Sunday, August 31, 2003

ROCHESTER, Ind. - A ruling that an Indiana hospital violated patient freedom of choice requirements is more proof that state and federal regulators are getting serious about discharge improprieties.

The discharge infraction involved an HHA, but the ramifications are larger and could play into the hands of HMEs who feel hospitals discharge - or downstream - patients disproportionately and unfairly to their own HME companies or partners, said Elizabeth Hogue, a healthcare attorney in Burtonville, Md.

“This is new and radical,” Hogue said. “I’ve never known a state licensure body to do what they did in Indiana.”

Among other things, Woodlawn Hospital, referred a patient to its own home health agency (HHA) without giving the patient a list of HHAs to choose from, as required by federal freedom of choice requirements, according to an Indiana State Department of Health document.

The state issued the hospital a statement of deficiencies in March and required it to submit a plan of correction.

“That case is not about home health agencies,” said Neil Caesar, president of the Health Law Center in Greenville, S.C. “That case is about discharge planning.”

Whether other states follow Indiana’s precedent remains to be seen. The case does, however, along with an April OIG bulletin that took hospitals to task for downstreaming patients, indicate that regulators are preparing to scrutinize more closely hospital discharge behavior, say Hogue and others.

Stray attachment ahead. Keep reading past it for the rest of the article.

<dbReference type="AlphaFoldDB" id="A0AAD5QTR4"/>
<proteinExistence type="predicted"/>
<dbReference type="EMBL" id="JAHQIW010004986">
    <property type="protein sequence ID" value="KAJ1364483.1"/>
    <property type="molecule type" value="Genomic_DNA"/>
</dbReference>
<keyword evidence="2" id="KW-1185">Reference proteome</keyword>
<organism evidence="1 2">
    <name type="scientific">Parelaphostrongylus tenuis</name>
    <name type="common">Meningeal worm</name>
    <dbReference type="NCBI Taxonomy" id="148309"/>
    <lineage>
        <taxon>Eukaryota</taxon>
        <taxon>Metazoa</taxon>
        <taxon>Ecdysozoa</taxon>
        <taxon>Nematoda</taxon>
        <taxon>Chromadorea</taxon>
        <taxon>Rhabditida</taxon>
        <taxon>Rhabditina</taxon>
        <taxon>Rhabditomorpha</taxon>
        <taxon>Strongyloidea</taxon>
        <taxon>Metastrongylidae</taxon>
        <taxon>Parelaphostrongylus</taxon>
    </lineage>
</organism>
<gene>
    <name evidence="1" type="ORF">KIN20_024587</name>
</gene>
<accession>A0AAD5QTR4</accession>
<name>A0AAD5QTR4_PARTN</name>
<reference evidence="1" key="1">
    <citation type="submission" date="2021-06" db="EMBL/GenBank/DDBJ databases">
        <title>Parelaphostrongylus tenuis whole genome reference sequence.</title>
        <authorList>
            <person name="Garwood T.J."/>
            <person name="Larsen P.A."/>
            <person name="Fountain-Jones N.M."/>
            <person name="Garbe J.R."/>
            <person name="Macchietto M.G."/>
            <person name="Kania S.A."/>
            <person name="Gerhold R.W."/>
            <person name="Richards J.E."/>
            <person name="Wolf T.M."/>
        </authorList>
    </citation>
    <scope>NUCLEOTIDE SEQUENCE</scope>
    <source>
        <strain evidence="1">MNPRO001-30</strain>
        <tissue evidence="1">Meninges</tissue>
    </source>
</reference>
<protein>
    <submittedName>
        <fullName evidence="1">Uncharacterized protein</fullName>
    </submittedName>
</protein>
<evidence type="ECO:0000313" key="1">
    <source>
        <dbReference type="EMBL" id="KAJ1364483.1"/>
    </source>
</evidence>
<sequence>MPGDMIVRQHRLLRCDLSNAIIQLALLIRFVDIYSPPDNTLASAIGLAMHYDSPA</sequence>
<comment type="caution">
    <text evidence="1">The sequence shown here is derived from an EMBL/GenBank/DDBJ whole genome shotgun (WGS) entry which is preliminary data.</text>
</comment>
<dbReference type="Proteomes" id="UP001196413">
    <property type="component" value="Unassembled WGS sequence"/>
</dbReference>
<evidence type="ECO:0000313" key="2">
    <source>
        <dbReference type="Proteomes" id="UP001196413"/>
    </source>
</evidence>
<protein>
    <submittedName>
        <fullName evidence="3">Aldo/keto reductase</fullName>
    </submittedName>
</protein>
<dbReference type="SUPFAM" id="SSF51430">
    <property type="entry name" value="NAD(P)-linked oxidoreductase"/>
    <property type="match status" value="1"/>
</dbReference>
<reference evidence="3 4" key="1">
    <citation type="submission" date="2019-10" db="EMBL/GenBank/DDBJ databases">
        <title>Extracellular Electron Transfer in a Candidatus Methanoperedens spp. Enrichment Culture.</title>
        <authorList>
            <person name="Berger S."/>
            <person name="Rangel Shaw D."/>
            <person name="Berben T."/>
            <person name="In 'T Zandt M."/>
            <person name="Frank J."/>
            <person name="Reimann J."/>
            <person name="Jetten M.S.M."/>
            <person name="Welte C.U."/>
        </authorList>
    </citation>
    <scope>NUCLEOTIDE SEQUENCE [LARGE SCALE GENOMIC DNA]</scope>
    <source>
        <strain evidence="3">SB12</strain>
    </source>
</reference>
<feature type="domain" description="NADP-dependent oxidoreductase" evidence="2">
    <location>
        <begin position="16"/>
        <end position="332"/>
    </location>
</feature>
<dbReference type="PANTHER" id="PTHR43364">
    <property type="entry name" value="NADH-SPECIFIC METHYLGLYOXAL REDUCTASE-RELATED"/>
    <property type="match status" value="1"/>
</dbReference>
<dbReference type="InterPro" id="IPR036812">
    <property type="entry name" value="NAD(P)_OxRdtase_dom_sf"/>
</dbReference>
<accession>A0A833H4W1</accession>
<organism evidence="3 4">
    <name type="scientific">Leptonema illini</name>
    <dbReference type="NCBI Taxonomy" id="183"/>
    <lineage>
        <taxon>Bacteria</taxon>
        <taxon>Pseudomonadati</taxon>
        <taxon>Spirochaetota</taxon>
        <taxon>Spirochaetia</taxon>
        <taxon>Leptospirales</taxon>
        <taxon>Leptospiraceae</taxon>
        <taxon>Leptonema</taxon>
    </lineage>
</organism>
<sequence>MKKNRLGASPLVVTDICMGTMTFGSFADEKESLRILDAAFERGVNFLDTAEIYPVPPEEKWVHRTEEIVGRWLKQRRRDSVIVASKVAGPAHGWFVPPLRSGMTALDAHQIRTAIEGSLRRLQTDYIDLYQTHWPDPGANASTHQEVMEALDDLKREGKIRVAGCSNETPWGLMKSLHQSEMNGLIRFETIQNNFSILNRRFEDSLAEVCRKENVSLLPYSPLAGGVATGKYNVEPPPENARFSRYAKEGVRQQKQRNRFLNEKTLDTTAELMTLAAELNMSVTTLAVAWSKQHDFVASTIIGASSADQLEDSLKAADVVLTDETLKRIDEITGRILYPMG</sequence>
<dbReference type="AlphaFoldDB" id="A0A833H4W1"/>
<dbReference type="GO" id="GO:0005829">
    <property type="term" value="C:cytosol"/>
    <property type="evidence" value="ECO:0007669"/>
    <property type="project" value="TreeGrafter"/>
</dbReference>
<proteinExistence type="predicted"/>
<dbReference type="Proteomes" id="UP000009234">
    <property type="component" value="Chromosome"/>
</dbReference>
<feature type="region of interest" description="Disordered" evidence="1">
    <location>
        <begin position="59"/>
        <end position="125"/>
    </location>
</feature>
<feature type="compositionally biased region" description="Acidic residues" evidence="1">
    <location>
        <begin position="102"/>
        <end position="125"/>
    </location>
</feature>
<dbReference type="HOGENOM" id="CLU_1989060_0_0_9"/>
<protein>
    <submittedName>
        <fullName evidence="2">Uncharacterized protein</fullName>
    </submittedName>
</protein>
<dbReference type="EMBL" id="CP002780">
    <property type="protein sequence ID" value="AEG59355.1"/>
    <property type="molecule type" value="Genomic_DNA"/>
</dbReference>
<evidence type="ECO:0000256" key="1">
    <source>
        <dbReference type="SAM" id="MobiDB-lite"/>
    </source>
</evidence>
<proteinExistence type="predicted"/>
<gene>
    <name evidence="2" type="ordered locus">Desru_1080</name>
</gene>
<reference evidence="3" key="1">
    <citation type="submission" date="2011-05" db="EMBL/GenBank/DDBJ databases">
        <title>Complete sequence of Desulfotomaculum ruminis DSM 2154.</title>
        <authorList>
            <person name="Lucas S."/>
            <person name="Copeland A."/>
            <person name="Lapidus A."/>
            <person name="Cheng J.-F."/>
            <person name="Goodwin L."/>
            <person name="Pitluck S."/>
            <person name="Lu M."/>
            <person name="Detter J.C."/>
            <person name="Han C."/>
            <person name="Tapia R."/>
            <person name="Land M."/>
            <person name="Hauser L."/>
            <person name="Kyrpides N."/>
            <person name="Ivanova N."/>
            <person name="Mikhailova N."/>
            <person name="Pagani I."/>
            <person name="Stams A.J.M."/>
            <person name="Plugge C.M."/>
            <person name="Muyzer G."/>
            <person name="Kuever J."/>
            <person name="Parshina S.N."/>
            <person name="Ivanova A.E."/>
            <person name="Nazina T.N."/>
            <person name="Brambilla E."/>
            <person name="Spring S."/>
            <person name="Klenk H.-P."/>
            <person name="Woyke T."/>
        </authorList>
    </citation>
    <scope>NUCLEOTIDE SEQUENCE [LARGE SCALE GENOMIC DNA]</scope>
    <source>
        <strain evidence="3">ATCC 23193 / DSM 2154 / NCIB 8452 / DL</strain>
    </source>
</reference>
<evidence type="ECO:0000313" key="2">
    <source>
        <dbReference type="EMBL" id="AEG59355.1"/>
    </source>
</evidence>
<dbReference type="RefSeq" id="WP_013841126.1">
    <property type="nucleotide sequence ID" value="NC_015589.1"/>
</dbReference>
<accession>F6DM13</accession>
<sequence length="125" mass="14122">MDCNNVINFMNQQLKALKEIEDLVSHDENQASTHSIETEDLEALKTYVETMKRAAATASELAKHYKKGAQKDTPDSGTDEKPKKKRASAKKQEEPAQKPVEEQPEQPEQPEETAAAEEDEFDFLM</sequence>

“Providers need to realize they can fight these things, but the vast majority roll over on this issue,” Caesar said.

In a June HME NewsPoll, 88% of 110 respondents said local hospitals unfairly refer patients to wholly-owned HMEs or joint-venture HME partners.

Anecdotally, Caesar estimates that only one in 100 providers who feel hospitals ignore freedom of choice regulations ever do anything about it. Often that’s because providers feel they’ll see even fewer referrals if they make a stink. Of those that do take action, 80+% of the cases resolve in the provider’s favor, Caesar estimated.

A favorable resolution doesn’t mean a provider will see a dramatic increase in referrals, but there is “piece of mind” in knowing the hospital is complying with freedom of choice requirements. Secondly, when there is a fair system in place, providers can go about building a better relationship with the hospital, and that could lead to increased referrals in the future, Caesar said.

That said, hospitals can generally craft a freedom of choice compliance plan that allows them to legally refer 85% of DME and other ancillary healthcare business to their own companies or to joint venture partners, Caesar said.

“That’s fine, but a lot of them aren’t even doing that,” Herb Paserman of Allcare Medical in Old Bridge, N.J.

“They are coming in and saying, ‘You need a bed. You need oxygen. You need a wheelchair.’ Then they place the order without even discussing it with the patient.” HME